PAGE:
A similar example could be to ban grammar schools and say grammar kids get the best jobs. Of course many people who go to grammar schools get good jobs, they went to an academically selective school, so are intelligent, so are more likely to succeed. But the likelihood is they would have in a comprehensive anyway. I don't see how banning private schools would in any way enhance public school education, all that would happen is house prices in good catchment areas would rocket when the rich buy up the houses to send their children to the best schools.
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nulli tertius
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(Original post by SarahGummer)
I think these kinds of stats can be pretty skewed though.
For one things equality amongst classes for education opportunities includin Oxbridge is a much more recent advancement, many of those at the top of their profession were educated prior to the changes, the same reason there are so many male consultants in the medical profession.

Another thing is as a general rule many people who are privately educated come from successful families, who are successful due to intelligence and hard work. I'm not saying those who have no private education in their families are unintelligent, I just mean generally speaking two intelligent parents are more likely to have intelligent offspring, meaning many successful/high earning people are likely to have been privately educated. There is also the fact that many private schools require passing entrance exams, they are academically selective and therefore likely to have students that go on to be successful.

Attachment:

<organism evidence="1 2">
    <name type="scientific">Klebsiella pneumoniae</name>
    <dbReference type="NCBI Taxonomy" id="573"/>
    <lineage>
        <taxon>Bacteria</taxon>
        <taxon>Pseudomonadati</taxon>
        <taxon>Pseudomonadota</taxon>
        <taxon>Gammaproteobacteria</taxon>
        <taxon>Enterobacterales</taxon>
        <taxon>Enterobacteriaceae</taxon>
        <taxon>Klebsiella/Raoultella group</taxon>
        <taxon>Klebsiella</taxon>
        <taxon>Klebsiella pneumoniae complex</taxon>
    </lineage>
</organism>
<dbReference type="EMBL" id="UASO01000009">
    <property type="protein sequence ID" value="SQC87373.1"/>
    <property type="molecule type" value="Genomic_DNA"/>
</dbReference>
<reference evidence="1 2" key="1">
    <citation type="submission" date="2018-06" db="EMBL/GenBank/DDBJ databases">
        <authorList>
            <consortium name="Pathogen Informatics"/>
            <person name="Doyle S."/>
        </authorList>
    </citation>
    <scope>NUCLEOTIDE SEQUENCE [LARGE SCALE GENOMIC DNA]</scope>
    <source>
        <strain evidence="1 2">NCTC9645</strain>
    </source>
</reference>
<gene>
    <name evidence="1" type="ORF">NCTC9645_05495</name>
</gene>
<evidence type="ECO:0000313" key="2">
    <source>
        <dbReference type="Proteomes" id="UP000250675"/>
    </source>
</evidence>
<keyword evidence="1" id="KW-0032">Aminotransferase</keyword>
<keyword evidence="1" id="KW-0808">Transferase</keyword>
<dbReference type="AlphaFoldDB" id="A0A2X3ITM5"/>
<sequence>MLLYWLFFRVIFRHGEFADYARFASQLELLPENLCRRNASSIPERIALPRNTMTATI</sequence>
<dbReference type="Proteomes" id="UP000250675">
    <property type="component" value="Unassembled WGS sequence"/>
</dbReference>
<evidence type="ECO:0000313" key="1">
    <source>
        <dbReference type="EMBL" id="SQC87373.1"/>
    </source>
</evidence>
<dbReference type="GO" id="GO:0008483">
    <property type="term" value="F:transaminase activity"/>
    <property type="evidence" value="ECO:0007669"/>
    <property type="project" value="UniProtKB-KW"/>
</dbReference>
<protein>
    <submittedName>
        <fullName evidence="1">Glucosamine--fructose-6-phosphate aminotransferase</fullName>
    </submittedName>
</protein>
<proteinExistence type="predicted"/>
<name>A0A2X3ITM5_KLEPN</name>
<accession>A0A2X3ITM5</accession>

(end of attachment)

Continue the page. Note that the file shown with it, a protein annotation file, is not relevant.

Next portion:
I am from a working class background, and wasn't privately educated so am not speaking from experience, but I think sometimes inequality can be exaggerated. I went to a fairly poor comprehensive and am now studying medicine, wanting to succeed is the main factor which determines success in my opinion.

(Original post by Le Nombre)
I didn't do SC judges or the Cabinet for just that reason. This is 'Rising Stars of the Bar', most of them graduated in the early to mid 2000s.

Yes, but how does that explain the dominance of private schools in a sphere where some of those who were state educated have proven they do have the ability by getting into Oxford? Your argument can explain why private schools account for a third of admissions rather than the 20% of A Level students they account for, but not why they then come out of the same university further on top when they went in on a level playing field.

I also went to a comp, but I think your perception may be skewed by how meritocratic Medicine is compared to other professions, the system of medical school and F1 applications means you can't get in simply due to where you went to school, whereas in the private sector there is nothing to stop people just giving jobs to people who went to the same school as them, and they do.
Can we just nail one thing here. State schools entrants to Oxford peaked in 1982. it only returned to that level two years ago and surpassed it last year. The position with Cambridge is not quite so extreme. The numbers going to university or polytechnic when your parents were your age were far lower, but a state school pupil who did take a degree had a significantly better chance of a leading career then, than one does now.

What you are portraying as the background of senior people today, is really the background of people at least one and probably one and a half generations previously.
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Le Nombre
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(Original post by SarahGummer)